DOJ charges telehealth executives, doctors with exploiting COVID-19 to rake up $143M in fraud

The Department of Justice (DOJ) charged 14 people, including telehealth executives and physicians, for alleged healthcare fraud schemes that exploited the COVID-19 pandemic and resulted in over $143 million in false billings.

The 14 defendants, including 11 newly charged defendants and three who were charged in superseding indictments, across seven federal districts are accused of creating fraudulent schemes to victimize beneficiaries and steal from federal healthcare programs, according to a DOJ press release.

The defendants charged in the cases include marketers, medical business owners, physicians and telemedicine company executives.

Among the allegations, the DOJ charges that multiple defendants offered COVID-19 tests to Medicare beneficiaries at senior living facilities, drive-thru COVID-19 testing sites and medical offices to induce the beneficiaries to provide their personal identifying information and a saliva or blood sample.

The defendants then allegedly misused the information and samples to submit claims to Medicare for unrelated, medically unnecessary and far more expensive laboratory tests, including cancer genetic testing, allergy testing and respiratory pathogen panel tests.

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In some cases, the COVID-19 test results were not provided to the beneficiaries in a timely fashion or were not reliable, risking the further spread of the disease, and the genetic, allergy and respiratory pathogen testing was medically unnecessary, the DOJ alleges.  

The proceeds of the fraudulent schemes were allegedly laundered through shell corporations and used to purchase exotic automobiles and luxury real estate.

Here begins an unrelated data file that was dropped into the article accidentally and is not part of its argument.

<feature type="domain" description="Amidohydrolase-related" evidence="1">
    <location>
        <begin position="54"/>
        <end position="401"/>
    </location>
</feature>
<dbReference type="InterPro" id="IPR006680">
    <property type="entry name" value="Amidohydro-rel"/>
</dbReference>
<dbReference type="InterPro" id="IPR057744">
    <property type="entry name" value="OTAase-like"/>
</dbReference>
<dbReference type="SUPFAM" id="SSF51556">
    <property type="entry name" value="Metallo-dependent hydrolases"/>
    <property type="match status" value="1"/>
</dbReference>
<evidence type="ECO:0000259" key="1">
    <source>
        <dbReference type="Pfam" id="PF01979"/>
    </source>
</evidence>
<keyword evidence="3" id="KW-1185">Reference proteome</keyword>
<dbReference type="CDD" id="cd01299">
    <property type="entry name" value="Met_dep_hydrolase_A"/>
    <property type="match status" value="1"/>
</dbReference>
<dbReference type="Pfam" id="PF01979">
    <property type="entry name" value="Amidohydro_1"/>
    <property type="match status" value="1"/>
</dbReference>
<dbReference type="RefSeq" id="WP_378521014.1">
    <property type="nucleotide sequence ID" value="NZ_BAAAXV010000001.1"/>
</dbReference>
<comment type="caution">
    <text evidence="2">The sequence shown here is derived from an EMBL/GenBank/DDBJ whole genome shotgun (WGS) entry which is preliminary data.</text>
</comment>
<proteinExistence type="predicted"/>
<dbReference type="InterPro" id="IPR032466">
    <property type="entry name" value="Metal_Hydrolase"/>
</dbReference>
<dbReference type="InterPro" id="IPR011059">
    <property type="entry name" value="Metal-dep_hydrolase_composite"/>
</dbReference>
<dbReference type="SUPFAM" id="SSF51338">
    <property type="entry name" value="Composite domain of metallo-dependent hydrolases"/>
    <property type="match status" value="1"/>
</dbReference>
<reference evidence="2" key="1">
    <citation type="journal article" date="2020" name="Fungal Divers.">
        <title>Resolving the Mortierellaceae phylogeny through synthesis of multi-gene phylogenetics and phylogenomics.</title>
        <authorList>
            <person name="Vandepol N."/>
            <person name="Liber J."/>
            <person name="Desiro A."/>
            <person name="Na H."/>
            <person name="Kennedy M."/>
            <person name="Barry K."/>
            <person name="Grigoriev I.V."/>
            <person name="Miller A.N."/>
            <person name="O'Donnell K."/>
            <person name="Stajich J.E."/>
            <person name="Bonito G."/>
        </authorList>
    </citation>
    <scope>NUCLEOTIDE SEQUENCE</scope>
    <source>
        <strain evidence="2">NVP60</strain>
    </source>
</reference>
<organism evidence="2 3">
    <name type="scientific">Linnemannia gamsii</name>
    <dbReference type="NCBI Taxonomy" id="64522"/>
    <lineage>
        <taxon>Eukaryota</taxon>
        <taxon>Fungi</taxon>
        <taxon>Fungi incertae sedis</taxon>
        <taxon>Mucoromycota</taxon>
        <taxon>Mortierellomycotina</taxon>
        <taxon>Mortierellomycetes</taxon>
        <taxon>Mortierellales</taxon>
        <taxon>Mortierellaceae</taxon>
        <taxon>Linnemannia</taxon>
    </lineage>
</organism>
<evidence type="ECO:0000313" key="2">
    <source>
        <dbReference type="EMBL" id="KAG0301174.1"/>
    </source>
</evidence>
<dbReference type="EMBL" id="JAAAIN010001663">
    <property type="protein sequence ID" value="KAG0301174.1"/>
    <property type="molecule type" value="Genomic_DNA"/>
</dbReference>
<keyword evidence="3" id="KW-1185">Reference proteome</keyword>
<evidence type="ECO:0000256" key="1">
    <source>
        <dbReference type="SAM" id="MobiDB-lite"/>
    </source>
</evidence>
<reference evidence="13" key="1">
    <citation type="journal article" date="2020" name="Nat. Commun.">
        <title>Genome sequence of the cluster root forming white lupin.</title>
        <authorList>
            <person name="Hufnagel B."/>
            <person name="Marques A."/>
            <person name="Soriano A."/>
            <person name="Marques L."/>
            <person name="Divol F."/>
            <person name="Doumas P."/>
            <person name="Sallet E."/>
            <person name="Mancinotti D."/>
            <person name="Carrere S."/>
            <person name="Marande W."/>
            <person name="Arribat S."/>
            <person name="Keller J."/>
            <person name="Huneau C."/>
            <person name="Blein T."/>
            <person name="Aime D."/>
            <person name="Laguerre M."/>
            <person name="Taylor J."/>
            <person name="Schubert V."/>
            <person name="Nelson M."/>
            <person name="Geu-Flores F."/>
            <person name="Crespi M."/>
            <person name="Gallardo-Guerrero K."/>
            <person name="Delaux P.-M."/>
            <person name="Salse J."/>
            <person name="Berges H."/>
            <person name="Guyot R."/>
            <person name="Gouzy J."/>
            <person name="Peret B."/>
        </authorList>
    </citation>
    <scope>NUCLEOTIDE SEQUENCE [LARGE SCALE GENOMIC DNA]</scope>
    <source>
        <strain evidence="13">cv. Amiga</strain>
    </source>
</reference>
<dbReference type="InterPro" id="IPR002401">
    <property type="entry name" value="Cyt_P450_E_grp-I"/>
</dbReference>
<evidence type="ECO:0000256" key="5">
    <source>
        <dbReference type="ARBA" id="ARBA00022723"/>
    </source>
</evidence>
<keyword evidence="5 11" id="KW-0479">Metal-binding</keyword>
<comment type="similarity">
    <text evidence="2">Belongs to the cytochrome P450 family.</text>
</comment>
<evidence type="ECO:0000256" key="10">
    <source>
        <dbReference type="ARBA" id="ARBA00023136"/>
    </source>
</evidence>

"The multiple health care fraud schemes charged today describe theft from American taxpayers through the exploitation of the national emergency,” said Deputy Attorney General Lisa Monaco in a statement. “These medical professionals, corporate executives, and others allegedly took advantage of the COVID-19 pandemic to line their own pockets instead of providing needed health care services during this unprecedented time in our country."

Additionally, the Center for Program Integrity at the Centers for Medicare & Medicaid Services (CMS) separately announced today that it took adverse administrative actions against over 50 medical providers for their involvement in healthcare fraud schemes relating to COVID-19 or abuse of CMS programs that were designed to encourage access to medical care during the pandemic.

Some defendants were charged with telehealth fraud by taking advantage of CMS policies that broadened telehealth access during the pandemic so Medicare beneficiaries could receive healthcare services from their doctors without having to travel to a medical facility.

"The cases announced today include first in the nation charges for allegedly exploiting these expanded policies by submitting false and fraudulent claims to Medicare for sham telemedicine encounters that did not occur. As part of these cases, medical professionals are alleged to have offered and paid bribes in exchange for the medical professionals’ referral of medically unnecessary testing," DOJ officials said in the press release.

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The changes announced Wednesday represent the third set of criminal charges related to the misuse of Provider Relief Fund monies. The Provider Relief Fund is part of the Coronavirus Aid, Relief, and Economic Security (CARES) Act, a federal law enacted in March 2020 to provide needed medical care to Americans suffering from COVID-19.

The coordinated law enforcement efforts included the National Rapid Response Strike Force of the Health Care Fraud Unit of the Criminal Division’s Fraud Section in conjunction with the Health Care Fraud Unit’s Medicare Fraud Strike Forces (MFSF) and the U.S. attorneys’ offices for the Northern District of California, the Western District of Arkansas and the Middle District of Louisiana.

The MFSF is a partnership among the Criminal Division, U.S. attorneys’ offices, the FBI and the Department of Health and Human Services' Office of Inspector General.

Since its inception in March 2007, the MFSF has charged more than 4,200 defendants who have collectively billed the Medicare program for nearly $19 billion.